Great Falls CROP Hunger Walk – Great Falls, MT – Sunday, October 4, 2015

CROP Hunger Walks are community-wide events sponsored by Church World Service and organized by religious groups, businesses, schools and others, including the American Jewish Joint Distribution Committee, to raise funds to end hunger in the U.S. and around the world.


On October 17, 1969, a thousand people in Bismarck, ND, walked in what may have been the start of the hunger walks related to CROP – and raised $25,000 to help stop hunger. As far as we know, York County, Penn., was the first walk officially called the CROP Walk for the Hungry – and that event has been continuous since 1970. Several other CROP Hunger Walks occurred soon thereafter, and before long there were hundreds of Walks each year in communities nationwide.

Currently, well over 2,000 communities across the U.S. join in more than 1,300 CROP Hunger Walks each year. More than five million CROP Hunger Walkers have participated in more than 36,000 CROP Hunger Walks in the last two decades alone.

What does CROP stand for?

When CROP began in 1947 (under the wing of Church World Service, which was founded in 1946), CROP was an acronym for the Christian Rural Overseas Program. Its primary mission was to help Midwest farm families to share their grain with hungry neighbors in post-World War II Europe and Asia.

Today, we’ve outgrown the acronym but we retain it as the historic name of the program. CROP Hunger Walks are interfaith hunger education and fundraising events sponsored by Church World Service and organized by CWS local offices across the U.S.

Where do CROP Hunger Walk funds go?

CROP Hunger Walks help to support the overall ministry of Church World Service, especially grassroots, hunger-fighting development efforts around the world. In addition, each local CROP Hunger Walk can choose to return up to 25 percent of the funds it raises to hunger-fighting programs in its own community. 25% of revenues raised in Great Falls will go to support our local My Neighbor In Need organization.

CROP Hunger Walks help to provide food and water, as well as resources that empower people to meet their own needs. From seeds and tools, to wells and water systems, to technical training and micro-enterprise loans, the key is people working together to identify their own development priorities, their strengths, and their needs, something CWS has learned through some 68 years of working in partnership around the world.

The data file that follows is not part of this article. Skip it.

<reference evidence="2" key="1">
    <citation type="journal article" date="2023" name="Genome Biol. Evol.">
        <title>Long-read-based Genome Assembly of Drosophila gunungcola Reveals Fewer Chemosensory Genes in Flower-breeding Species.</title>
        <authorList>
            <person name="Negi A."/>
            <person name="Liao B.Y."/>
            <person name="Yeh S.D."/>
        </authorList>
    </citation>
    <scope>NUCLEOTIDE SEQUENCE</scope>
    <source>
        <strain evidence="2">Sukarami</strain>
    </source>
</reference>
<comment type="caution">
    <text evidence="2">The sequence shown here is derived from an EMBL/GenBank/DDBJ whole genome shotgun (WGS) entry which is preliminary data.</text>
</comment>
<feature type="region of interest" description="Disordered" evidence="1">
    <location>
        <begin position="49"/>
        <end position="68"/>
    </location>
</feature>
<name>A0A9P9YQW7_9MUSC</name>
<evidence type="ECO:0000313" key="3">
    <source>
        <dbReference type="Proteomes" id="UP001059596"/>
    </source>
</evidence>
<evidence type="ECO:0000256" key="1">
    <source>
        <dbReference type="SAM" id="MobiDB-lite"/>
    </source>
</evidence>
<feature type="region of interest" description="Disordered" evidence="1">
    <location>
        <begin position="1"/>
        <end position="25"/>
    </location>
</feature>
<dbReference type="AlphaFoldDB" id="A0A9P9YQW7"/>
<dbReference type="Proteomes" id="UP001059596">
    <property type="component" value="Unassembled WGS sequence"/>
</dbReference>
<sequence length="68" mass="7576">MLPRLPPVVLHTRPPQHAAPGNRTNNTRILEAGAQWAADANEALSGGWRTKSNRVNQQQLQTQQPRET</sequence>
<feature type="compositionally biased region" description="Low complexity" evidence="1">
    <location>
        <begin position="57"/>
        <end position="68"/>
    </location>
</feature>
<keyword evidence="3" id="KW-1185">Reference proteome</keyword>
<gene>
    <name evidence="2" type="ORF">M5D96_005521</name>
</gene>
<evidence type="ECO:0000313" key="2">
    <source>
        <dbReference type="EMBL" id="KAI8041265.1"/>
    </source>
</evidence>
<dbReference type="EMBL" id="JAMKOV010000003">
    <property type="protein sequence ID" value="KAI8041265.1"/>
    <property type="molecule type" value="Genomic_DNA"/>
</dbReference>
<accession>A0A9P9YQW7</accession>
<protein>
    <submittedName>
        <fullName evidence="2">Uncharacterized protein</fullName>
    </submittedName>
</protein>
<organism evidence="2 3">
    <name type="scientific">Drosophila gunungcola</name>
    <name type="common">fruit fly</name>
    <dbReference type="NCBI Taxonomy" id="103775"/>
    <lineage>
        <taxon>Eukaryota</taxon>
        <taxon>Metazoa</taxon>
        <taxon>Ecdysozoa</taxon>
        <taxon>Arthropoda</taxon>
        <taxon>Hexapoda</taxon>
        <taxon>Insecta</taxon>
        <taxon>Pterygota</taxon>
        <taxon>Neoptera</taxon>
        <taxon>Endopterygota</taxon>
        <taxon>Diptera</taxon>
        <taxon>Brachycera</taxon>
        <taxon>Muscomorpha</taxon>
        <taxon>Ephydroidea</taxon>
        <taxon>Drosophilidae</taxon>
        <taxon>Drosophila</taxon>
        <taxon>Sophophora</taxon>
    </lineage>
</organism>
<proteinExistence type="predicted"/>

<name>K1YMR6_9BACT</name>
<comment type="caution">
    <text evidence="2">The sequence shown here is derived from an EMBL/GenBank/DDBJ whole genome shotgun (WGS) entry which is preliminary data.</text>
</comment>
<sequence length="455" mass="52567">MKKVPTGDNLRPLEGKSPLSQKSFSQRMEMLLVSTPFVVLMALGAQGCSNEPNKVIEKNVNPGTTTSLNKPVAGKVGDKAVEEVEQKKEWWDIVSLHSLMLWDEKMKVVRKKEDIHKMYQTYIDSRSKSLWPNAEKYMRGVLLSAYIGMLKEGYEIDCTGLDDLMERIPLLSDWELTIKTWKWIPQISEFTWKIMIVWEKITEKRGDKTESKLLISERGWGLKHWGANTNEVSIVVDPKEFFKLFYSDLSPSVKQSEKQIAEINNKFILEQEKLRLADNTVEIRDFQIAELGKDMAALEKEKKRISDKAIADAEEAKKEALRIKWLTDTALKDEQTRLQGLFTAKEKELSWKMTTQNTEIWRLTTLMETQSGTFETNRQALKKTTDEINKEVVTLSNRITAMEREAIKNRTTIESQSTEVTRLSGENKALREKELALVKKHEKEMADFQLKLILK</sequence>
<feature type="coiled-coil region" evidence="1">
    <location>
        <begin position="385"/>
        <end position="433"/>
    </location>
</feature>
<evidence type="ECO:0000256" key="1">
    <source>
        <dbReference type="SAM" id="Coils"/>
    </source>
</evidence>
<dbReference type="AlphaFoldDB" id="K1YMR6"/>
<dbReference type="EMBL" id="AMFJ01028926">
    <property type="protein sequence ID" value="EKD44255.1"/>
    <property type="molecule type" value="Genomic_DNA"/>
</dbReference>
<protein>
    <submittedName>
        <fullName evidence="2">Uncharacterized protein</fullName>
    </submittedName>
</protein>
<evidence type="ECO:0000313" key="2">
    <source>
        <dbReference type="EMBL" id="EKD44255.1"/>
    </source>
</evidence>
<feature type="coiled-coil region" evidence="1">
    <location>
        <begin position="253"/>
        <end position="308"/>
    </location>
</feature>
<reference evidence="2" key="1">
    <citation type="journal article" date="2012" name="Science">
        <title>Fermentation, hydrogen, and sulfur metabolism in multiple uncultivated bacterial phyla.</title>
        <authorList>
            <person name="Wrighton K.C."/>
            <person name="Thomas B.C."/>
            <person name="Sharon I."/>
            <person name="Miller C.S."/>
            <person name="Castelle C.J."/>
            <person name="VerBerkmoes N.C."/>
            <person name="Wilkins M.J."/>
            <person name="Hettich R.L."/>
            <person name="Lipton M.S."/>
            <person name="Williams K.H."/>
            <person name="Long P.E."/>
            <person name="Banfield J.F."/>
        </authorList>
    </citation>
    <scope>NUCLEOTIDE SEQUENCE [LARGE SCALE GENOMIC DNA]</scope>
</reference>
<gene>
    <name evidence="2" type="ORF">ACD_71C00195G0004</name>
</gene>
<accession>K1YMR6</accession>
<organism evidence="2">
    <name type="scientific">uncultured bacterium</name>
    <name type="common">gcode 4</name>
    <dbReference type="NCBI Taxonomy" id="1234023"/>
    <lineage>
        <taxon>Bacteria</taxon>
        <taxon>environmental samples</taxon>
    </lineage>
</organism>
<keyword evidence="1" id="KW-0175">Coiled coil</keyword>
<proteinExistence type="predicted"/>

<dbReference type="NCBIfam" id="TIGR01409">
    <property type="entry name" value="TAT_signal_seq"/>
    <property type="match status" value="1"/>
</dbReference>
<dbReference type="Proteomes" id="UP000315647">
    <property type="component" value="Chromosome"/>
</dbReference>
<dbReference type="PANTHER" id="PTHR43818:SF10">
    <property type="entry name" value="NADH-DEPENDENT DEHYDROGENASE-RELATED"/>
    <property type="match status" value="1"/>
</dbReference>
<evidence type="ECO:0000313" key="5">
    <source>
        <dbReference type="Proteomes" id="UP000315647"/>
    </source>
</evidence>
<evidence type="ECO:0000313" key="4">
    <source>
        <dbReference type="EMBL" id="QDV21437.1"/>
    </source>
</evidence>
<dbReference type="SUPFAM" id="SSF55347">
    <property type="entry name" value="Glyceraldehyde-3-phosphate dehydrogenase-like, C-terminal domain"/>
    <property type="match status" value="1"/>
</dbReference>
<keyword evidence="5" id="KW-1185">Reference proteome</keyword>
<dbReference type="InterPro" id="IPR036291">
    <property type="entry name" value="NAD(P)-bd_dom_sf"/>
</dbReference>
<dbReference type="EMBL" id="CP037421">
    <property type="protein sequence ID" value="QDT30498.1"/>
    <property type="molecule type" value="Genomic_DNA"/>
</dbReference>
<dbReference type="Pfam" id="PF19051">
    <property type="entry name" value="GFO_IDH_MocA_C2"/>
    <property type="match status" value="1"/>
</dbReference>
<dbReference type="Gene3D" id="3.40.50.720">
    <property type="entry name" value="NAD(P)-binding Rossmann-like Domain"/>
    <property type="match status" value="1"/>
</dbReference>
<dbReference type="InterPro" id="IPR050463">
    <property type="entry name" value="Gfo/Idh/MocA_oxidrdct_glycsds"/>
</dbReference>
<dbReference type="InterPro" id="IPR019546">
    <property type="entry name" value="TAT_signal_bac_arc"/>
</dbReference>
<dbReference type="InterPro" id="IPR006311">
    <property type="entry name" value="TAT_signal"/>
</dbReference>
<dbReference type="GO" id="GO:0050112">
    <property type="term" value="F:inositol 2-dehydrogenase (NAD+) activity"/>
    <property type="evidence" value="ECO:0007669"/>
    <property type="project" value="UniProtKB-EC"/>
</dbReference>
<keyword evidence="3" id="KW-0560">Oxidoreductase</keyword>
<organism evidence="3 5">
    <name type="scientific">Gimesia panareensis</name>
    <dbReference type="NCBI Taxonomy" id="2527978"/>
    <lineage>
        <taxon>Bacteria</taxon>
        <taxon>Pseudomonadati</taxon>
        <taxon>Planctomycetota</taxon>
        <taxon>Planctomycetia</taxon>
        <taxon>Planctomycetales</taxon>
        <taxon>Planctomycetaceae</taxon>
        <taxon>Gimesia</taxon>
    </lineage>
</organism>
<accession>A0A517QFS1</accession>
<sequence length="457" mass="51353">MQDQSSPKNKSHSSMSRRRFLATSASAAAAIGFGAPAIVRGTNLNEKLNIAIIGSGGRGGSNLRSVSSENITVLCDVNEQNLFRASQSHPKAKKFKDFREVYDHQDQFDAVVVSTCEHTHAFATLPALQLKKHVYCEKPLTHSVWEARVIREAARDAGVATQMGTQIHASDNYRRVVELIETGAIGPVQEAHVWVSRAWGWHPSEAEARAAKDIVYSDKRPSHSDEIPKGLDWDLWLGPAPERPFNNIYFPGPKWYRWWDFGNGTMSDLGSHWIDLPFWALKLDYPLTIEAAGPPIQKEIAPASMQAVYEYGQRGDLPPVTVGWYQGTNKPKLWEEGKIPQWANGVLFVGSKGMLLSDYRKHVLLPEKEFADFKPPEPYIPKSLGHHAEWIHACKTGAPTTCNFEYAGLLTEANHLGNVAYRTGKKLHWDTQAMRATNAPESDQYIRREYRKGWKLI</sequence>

Local Event

The Great Falls CROP Walk will be Sunday, October 4, 2015. Registration begins at 12:30 P.M. Walkers/runners will assemble at the band shell at Gibson Park at 1:00 P.M. . to begin the CROP Walk. The exact route of the CROP Walk is yet to be determined.

How can I participate?

There are two ways you can participate in the Great Falls CROP Walk.
1. Collect sponsors and walk/run in the Great Falls CROP Walk.
2. Sponsor someone else who is participating in the Great Falls CROP Walk.

The list of Aitz Chaim congregants who will be participating in the Great Falls CROP Walk currently includes:

  • Laura LaBelle
  • Laura Weiss
  • Terry Thal
  • Wendy Weissman
  • Julie Nice
  • Meriam Nagel
  • Jack and Diane Sherick
  • Robert Fineman
  • Nadyne Weissman
  • Helen Cherry


Your company may match your donation!

Matching gifts are a great way to make your support go further in the fight against hunger!

When making a donation in support of a CROP Hunger Walk participant or team, you’ll see a section called “Matching Gift Information” on the donation form. Enter your company name in the box to “Find Your Employer”, then click the search button.

If your employer is listed, you’ll see the criteria for the match. Your donation receipt will provide any contact information we have for your company, which you can use to request the match.

For more information, please contact Helen at 727-2572 OR helen@aitzchaim.com or visit the CROP Walk web site.

Posted on September 18, 2015, in 2015, Events, October, Planning, Ram's Horn, Tikkun Olam. Bookmark the permalink. Leave a comment.

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